New York City parents who think they know everything they need to about The Children’s Museum of Manhattan’s water-play options are all wet! That’s because there’s a new exhibit opening just in time for summer: “Dynamic H20.” Read on to find out how kids can chill out this summer — and learn something in the process!

Photo: CMOM

photo: John Smock, CMOM

A New Way to Get Wet
The museum’s previous water play installation, City Spalsh, helped kids and caregivers beat the heat with blessedly-cool water running through a series of pipes, as well as plastic boats, duckies and other toys. Its replacement, “Dynamic H2O” adds an educational component to the proceedings, introducing fun facts about how water, and where NYC’s water supply makes it to our taps and tubs.

H2O Info: If it weren’t for gravity, raindrops would be perfect spheres!

The learning begins immediately upon entry. Just pass by the “America to Zanzibar: Muslim Cultures Near and Far” exhibit previously covered here, and head for the glass doors heading outside. Right away, you’ll learn that the bulk of NYC’s water comes from the Catskill Mountains. Because it travels downhill, the pressure is enough so that no city building below 6 stories tall needs a pump. The water rises on its own all the way up to the rooftop water tanks.

H2O Info: NYC’s skyline is nicknamed the “cedar forest,” because it has more water-towers than any other spot in the United States!

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But don’t take the museum’s word for it. Kids can try it themselves, using their feet to furiously pump enough water to fill up replicas of various-sized buildings, including a skyscraper.

H2O Info: It can take two to 12 months for water to travel the 125 miles from the Catskill Mountains to your bathroom and kitchen.

YH8S3812New exhibit

photo: Aoommiephotography.com, CMOM

 

The Big Picture 
Downstairs, a colorful map taking up two whole walls details the origin and journey of NYC’s water supply, starting with clouds and mountains, then running through forests and aqueducts, and finally arriving here.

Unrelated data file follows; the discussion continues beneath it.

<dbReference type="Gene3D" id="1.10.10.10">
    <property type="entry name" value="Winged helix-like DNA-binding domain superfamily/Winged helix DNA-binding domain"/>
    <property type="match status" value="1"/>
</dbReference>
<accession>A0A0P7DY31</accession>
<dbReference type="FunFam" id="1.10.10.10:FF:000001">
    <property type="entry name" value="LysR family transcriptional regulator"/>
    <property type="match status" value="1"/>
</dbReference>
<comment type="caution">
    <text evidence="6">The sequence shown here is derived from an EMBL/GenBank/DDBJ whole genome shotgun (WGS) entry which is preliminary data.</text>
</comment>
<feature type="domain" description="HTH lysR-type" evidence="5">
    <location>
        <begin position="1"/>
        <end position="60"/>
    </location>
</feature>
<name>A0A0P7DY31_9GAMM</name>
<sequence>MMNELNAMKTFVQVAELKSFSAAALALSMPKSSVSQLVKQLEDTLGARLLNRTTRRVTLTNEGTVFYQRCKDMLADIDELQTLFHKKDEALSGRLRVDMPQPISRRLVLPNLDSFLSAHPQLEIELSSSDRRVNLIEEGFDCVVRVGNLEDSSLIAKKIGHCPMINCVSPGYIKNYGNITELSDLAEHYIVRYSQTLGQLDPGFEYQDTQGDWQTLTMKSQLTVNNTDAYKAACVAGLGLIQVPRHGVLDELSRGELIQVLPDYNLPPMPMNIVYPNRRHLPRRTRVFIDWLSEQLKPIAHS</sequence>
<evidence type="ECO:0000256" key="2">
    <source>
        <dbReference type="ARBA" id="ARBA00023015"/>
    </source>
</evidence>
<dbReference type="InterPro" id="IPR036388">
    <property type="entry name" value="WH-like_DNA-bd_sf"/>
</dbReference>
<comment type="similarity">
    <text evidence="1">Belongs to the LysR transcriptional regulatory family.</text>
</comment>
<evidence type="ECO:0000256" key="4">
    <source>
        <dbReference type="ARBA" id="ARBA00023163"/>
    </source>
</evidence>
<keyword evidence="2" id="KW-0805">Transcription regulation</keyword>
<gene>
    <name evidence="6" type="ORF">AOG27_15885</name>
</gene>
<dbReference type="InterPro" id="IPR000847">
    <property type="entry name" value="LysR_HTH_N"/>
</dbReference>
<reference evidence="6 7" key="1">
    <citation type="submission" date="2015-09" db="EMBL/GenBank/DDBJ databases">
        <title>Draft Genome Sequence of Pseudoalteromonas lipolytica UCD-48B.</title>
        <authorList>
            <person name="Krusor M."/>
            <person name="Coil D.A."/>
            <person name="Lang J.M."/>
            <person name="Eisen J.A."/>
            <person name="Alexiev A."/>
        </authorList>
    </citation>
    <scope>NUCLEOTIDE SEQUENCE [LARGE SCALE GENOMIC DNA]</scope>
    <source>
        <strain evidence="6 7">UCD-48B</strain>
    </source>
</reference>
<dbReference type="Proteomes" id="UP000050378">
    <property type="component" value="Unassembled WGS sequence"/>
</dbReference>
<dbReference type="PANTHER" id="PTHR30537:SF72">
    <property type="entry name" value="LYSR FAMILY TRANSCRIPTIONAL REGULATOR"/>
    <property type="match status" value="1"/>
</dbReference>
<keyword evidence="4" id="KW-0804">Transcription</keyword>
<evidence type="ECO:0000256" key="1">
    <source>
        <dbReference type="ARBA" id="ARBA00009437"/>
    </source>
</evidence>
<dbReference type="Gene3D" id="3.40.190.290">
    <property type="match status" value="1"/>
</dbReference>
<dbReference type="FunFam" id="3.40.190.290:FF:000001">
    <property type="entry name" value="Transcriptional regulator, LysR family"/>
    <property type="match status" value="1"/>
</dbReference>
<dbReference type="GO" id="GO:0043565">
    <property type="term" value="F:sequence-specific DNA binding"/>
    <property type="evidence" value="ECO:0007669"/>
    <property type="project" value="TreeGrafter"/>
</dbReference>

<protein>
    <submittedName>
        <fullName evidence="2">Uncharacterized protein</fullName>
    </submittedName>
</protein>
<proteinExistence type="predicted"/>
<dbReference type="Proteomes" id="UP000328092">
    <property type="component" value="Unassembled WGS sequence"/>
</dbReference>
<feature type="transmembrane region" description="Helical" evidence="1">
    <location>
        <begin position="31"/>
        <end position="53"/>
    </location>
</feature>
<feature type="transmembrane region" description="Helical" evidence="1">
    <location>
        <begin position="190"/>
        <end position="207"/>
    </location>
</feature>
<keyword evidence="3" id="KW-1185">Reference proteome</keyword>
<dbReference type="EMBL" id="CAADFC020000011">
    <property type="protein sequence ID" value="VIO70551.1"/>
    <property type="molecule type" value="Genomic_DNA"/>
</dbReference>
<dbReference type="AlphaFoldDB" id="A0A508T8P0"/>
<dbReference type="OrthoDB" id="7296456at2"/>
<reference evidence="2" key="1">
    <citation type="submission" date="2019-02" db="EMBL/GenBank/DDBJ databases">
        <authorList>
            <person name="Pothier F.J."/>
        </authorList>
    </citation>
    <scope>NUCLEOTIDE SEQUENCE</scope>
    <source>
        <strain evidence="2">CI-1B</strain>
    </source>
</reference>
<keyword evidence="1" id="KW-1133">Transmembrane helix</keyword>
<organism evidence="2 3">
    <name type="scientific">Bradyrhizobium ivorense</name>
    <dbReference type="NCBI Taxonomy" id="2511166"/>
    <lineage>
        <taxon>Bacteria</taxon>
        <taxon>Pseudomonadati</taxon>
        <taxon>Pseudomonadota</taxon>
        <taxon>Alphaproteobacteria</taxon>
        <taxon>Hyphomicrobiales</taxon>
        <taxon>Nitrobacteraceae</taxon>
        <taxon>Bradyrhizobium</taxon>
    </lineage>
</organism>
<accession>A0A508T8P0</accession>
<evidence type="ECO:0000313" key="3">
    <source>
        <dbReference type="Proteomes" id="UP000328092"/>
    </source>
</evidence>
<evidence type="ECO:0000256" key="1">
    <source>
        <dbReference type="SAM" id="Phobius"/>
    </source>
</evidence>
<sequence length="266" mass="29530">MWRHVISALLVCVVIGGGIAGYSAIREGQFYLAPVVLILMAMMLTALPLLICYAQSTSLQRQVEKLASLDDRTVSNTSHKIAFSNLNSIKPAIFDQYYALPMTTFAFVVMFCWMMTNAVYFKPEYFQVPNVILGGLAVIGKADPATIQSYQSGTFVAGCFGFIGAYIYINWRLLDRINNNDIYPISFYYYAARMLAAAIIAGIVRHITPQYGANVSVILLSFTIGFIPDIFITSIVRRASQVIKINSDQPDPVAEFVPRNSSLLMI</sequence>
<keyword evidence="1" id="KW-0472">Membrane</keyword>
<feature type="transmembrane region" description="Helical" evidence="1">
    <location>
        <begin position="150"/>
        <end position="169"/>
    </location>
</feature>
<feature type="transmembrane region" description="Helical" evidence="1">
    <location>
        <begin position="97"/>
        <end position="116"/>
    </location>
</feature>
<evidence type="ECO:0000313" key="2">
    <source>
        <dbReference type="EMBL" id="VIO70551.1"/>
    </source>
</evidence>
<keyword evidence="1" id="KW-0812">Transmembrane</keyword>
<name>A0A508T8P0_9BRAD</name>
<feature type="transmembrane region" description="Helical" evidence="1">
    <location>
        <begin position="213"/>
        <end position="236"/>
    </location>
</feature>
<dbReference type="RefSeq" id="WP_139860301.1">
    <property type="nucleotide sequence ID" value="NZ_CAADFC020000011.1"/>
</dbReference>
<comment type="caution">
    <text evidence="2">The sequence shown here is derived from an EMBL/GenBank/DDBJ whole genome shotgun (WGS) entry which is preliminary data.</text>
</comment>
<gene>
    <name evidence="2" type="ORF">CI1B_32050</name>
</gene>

H2O Info: New York City is one of only five large U.S. cities that do not have to filter most of their water, due to protected watersheds and wooded areas that take care of the process naturally.

YH8S3748New exhibit

photo: Aoommiephotography.com, CMOM

Learn By Doing (Or Just Have fun)
While there’s tons of interesting info about NYC’s water to read and digest, there’s tons of experiential learning and pure splashy enjoyment to be had here.

“Dynamic H2O’s” centerpiece is a 16 foot-long interactive water-table where kids ages 2 to 10 can  float playthings downstream, follow the natural flow of currents – and play “God” by creating new routes using barriers and lily pads. Little ones can also adjust flow and pressure, and use Duplo Lego Blocks to play mini-developer by building high-rises along prime “waterfront” properties. There’s also an opportunity to build your own aqueduct by moving pipes around in various configurations to try and recreate the water’s journey from the Catskills to NYC.

YH8S3687New exhibit

photo: Aoommiephotography.com, CMOM

The Science of H2O
The exhibit goes beyond explaining the water supply and letting kids replicate it on a small scale; you’ll also find a series of tables that serve as outdoor “laboratories”, where little visitors can learn more about the science of clean water.

At a marine biology station, kids learn about how natural elements help filter the water supply with some mock mollusks made of sponges. Squeeze your water in, and watch to see what comes out.

At a hydrology station, visitors can sniff some odorous samples of water, to detect “good” and “bad” H2O.

At the ecology and you station, spin some gears and make water safe to drink, all on your own. Plus, learn about the chemicals that are added to clean water, protect pipes and prevent corrosion, as well as how water is exposed to ultraviolet light to destroy any remaining germs.

The exhibit finishes with an explanation of how water keeps us alive — perhaps the most relevant info of all!

“Dynamic H2O” is free with CMOM admission, as are the educator-led workshops scheduled to take place for the duration of the exhibit’s run through September 2016.

Children’s Museum of Manhattan
212 W. 83rd St.
Upper West Side
212-721-1223
Admission: $12 Children and Adults, $8 Seniors
Online: www.cmom.org

What’s your favorite place to cool off in the summer? Tell us in the comments below! 

—Alina Adams

John Smock, CMOM
The other three should be Aoommiephotography.com, CMOM.